The Enid News and Eagle, Enid, OK

Local and State News

May 24, 2013

Five80 Coffeehouse not your usual coffee shop

ENID, Okla. — People who walk down East Randolph in front of a building once occupied by Cliff’s Camera Shop will see a new sign out front, announcing coffee is available.

But it isn’t your usual coffee shop.

Five80 Coffeehouse, 122 E. Randolph, will be a new venture for Enid’s Forgotten Ministries, started in Enid by Jeremiah and Sarah Herrian. All profits from the coffee shop will go back into the community to help those in need. The opening is planned for July 5 — July’s First Friday.

Amid equipment that soon will be installed and a newly poured cement coffee bar, Sarah Herrian talked about the opening.

“We’re going to do the floors this week. We will grind them down and put clear epoxy on top. We poured the counter and now we’re polishing it,” she said.

Once that work is done, Herrian said there will be lots of cleaning to do, then the furniture will be placed and they will be ready to open. A new feature is a full-time baker, Jim Hager, owner of Jubilee Bakery.

Hager is bringing his equipment to the coffeehouse, which will feature a full baker’s kitchen. Eventually, the Herrians plans to expand into sandwiches.

“I’m so excited. I can’t believe it’s almost here. It’s been a long process,” Herrian said.

The Herrians began thinking about the coffeehouse concept two years ago. They purchased the building seven months ago. The project has been done almost totally by donated material and labor. Even professional work, such as electricity and plumbing, was donated, she said. Jeremiah Herrian also built a 21-foot conference table for one room, which can be rented for meetings. Other rooms can be rented for gatherings.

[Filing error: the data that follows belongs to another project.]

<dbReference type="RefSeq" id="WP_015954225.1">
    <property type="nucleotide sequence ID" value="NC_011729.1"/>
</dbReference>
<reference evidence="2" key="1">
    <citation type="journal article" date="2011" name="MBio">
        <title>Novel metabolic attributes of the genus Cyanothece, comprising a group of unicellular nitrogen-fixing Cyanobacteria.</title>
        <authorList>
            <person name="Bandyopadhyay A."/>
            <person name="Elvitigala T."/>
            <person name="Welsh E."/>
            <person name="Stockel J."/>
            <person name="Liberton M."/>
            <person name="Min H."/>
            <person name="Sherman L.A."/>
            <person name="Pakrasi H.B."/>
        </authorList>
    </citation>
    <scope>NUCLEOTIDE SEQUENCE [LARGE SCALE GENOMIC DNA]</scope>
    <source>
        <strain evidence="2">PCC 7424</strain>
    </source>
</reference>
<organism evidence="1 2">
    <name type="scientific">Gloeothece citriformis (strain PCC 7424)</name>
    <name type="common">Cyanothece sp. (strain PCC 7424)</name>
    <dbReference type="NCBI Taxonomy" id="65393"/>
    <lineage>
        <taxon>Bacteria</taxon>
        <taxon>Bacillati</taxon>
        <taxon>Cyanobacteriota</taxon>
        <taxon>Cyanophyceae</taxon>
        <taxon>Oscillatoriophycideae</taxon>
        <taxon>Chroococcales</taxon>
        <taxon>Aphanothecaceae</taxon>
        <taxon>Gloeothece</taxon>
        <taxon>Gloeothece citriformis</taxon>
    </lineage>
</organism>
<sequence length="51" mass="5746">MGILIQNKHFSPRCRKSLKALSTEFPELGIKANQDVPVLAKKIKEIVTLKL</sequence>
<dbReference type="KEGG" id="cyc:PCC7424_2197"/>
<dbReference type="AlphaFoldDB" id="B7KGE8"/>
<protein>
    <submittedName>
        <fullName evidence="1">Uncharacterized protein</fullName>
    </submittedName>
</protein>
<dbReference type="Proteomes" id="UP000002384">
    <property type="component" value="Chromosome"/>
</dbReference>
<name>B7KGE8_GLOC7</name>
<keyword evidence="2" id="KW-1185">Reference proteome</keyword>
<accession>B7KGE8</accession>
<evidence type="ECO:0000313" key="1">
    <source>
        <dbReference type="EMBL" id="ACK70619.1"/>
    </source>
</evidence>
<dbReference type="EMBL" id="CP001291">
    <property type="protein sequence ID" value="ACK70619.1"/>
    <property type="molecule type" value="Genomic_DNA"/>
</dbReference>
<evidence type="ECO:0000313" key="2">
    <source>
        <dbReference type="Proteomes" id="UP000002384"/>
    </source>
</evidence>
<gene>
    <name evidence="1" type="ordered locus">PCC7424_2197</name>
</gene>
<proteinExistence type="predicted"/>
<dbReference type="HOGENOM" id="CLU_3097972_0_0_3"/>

“We’re really thankful for all the time and resources the community has given,” she said.

Sometime after the official opening, there will be a grand opening to introduce the public to the coffeehouse.

When the coffeehouse opens, the shop will host Bible studies or provide a quiet place for conversation and to study. They will offer wireless capability, Sarah Herrian said.

Once the shop opens, Herrian plans to have open microphone nights and concerts and be a venue for local musicians.

“If a musician is looking for a place to play, come see us. Every Friday and Saturday night we’re looking for musicians,” Herrian said.

The idea of the coffee shop is to make money, that will go back into the community to support the needy.

“Every dime spent will go out. People who buy coffee are helping a greater cause,” she said.

The shop will be open 6:30 a.m. to 10 p.m. Mondays through Saturdays. It will be closed Sundays. They have had two volunteer meetings to date, drawing 140 people who are interested in volunteering at the shop.

One of the features of the shop is the suspended coffee program. If a customer pays more than the suggested price for coffee, a token is placed inside a jar. Then, if someone comes in who cannot afford coffee, they can take a token and have a cup of coffee. The program has been popular among other coffeehouses around the country, and Herrian said the term recently has “gone viral.”

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